17 / 10 / 2014 12.01am
By Simon Phillips
#Blogtober Day: Friday 17 October
In 2005, I was involved in two system improvement projects; both focused on the patient experience of admissions and discharge, both involving professionals from across multiple Health and Social Care organisations and both a major priority for the organisations involved. However, initial results were dramatically different. The overall pace, enthusiasm and energy involved was dramatically different and the cause was not obvious. However, one conversation with a discharge nurse on the failing project, set us straight; “I just wish they would talk to each other!” she said. What she was identifying was a lack of meaningful dialogue between the leaders at the hospital and the local GPs, but the protagonists could have actually been any of the key stakeholders. They were just not networking.
Bringing People Together
We switched our efforts to focus more on facilitating local system networks. We created space for the stakeholders to connect/reconnect at a fundamental level – as people concerned about the health and wellbeing of their fellow human beings, not directors and budget holders. Almost overnight, improvement was accelerated as the volume of assumptions decreased (the phone was easier to pick up when it was a friend at the other end) and the opportunities for greater resilience increased (primarily through informal conversations).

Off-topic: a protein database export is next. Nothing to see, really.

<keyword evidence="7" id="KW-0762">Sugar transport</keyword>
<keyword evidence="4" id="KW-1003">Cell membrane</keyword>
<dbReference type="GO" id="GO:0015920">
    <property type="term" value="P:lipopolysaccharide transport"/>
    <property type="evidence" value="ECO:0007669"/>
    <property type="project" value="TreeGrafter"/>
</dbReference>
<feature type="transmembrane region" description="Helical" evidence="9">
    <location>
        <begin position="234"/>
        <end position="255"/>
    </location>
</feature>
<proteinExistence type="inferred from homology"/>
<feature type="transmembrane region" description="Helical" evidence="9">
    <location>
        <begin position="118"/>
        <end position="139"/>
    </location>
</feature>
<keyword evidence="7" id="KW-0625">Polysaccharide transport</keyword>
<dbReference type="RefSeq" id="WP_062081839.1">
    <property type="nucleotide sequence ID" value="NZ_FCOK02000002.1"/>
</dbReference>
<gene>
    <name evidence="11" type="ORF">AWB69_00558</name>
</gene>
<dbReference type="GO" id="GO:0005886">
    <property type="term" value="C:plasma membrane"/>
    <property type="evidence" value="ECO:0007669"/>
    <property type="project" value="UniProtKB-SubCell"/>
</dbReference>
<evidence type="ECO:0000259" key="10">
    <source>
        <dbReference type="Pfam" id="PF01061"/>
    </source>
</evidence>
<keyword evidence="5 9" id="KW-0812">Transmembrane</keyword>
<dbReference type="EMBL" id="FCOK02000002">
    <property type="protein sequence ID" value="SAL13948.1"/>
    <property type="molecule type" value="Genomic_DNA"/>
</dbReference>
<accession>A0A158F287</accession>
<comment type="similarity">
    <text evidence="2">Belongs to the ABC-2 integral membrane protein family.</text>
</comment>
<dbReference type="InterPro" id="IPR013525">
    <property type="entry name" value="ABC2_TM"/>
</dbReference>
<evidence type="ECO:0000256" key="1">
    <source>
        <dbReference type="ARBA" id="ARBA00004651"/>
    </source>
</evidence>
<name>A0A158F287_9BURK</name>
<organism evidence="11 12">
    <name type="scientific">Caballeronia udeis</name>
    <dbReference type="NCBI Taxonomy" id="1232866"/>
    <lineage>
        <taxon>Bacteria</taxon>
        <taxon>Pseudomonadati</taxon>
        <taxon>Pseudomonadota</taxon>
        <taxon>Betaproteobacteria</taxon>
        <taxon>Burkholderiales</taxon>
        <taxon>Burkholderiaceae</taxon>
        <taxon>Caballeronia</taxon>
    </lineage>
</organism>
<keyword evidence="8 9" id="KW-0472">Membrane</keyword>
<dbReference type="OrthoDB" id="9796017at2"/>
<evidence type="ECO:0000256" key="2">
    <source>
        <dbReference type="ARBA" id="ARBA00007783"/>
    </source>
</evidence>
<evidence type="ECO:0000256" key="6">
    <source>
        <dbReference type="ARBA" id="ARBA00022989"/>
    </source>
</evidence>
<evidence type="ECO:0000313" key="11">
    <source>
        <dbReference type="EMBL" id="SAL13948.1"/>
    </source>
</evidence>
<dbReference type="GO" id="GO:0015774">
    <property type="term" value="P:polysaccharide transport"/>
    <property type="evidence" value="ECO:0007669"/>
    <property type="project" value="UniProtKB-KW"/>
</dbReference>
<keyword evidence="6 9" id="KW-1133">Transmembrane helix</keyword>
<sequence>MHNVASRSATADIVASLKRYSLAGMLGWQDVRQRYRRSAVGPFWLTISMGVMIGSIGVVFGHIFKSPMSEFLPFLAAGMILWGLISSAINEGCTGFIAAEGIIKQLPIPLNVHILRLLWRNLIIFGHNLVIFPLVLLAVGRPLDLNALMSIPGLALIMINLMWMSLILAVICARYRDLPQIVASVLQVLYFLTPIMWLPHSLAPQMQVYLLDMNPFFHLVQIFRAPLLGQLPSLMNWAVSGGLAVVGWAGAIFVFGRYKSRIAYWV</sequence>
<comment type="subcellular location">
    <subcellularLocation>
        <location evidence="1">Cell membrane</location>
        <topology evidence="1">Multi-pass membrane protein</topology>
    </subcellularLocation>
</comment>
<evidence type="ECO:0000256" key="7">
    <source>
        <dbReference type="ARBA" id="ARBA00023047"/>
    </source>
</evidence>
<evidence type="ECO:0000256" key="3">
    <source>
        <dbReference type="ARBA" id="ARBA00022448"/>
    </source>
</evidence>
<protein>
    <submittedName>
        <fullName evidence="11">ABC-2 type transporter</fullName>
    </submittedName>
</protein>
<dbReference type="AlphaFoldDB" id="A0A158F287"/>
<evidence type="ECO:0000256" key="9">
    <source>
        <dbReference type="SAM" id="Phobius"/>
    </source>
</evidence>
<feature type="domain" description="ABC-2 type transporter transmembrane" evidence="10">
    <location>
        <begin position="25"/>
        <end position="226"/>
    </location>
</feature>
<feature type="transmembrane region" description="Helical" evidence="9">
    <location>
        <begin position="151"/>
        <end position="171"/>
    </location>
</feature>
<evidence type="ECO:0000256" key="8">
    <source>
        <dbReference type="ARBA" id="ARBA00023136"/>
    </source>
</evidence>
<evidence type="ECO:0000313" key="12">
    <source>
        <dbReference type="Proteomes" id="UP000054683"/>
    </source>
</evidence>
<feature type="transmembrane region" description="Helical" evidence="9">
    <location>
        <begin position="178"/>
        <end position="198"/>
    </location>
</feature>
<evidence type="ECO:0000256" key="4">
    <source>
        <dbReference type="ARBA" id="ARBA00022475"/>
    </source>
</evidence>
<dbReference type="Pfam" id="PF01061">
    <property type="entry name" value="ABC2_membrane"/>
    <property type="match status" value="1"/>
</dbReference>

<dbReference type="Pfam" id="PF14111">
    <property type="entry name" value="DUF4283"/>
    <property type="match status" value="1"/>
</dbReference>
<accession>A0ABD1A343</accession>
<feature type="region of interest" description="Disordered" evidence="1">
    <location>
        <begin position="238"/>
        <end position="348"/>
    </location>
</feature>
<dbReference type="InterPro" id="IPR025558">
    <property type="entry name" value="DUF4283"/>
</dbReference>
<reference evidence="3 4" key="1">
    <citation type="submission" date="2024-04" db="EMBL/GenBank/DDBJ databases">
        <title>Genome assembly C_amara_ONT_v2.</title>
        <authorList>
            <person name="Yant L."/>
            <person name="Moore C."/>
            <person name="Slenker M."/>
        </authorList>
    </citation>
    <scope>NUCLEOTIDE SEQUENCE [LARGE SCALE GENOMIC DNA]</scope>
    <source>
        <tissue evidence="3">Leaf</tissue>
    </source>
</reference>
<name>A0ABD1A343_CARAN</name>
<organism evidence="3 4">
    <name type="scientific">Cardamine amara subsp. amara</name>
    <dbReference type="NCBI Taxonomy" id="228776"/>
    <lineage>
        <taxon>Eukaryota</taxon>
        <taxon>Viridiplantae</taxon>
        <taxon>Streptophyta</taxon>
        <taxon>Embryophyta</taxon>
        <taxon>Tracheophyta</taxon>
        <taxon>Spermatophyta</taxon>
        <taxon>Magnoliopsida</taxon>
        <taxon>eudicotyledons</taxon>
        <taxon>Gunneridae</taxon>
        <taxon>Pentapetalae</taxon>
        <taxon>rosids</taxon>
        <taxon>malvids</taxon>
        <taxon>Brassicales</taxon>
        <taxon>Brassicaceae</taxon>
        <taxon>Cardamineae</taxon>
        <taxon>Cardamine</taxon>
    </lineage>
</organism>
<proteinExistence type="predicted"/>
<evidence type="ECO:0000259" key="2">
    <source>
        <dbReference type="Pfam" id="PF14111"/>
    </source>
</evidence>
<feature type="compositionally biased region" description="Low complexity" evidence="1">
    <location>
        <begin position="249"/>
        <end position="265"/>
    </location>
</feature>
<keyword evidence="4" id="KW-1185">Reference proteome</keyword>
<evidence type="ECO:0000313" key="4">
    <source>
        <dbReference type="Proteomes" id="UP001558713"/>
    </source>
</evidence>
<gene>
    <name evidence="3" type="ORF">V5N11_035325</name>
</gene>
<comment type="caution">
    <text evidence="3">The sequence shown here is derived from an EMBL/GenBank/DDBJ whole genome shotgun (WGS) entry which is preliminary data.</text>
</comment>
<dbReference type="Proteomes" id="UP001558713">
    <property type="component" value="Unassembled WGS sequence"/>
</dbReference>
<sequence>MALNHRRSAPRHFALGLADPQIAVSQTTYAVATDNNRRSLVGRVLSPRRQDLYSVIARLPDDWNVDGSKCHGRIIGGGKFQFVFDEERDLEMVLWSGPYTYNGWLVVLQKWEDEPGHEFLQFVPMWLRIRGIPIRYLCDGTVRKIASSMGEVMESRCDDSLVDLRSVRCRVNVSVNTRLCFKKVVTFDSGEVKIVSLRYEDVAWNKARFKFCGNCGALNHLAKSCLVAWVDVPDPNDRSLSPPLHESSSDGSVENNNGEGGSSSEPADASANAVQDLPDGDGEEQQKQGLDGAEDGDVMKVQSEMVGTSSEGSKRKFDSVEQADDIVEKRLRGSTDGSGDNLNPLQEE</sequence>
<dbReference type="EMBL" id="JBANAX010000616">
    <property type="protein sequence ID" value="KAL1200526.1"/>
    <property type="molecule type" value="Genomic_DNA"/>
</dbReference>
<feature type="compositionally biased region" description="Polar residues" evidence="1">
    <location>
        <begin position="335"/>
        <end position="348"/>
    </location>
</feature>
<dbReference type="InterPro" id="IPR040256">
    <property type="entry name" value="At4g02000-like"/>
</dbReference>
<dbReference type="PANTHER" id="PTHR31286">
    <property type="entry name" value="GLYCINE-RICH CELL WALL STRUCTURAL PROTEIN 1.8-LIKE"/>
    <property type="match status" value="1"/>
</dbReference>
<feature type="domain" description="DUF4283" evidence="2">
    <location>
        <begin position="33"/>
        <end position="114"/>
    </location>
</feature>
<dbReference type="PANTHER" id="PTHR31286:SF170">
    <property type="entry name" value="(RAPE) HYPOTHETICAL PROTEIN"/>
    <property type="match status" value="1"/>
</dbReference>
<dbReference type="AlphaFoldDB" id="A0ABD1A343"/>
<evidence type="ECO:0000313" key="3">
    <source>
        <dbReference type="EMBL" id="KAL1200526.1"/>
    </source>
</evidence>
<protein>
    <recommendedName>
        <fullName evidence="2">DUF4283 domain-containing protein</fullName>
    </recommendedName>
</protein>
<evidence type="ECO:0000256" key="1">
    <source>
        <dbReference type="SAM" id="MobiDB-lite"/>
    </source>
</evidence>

What is Networking?
The best networkers in the world agree that networking is all about relationships. Relationships are not the result of exchanging business cards or connecting at a conference; these activities may form part of the process but relationships form over time. The following four tenets of networking will help us all build better networks within our health systems:
- Really Connect
Connecting is not enough, you need to follow up as soon as possible and really connect.
It is all too easy to attend a meeting with someone in our network and be fixated on what we want; instead, think about what you can do to help.
In our private lives we make referrals all the time; from great plumbers to brilliant accountants. Doing the same within a health system strengthens the links and enhances relationships between all parties. Give someone an introduction to live up to!
A great relationship is nurtured through continued interaction and the flow of value. Keep in touch and demonstrate how much you value your relationships.
Simon Phillips is the author of “The Complete Guide to Professional Networking: The Secrets of online and offline success”. His passion for Organisational Development within Health and Social Care began in 2002 and is currently working with Central Southern CSU. Simon can be contacted via Twitter @1simonphillips.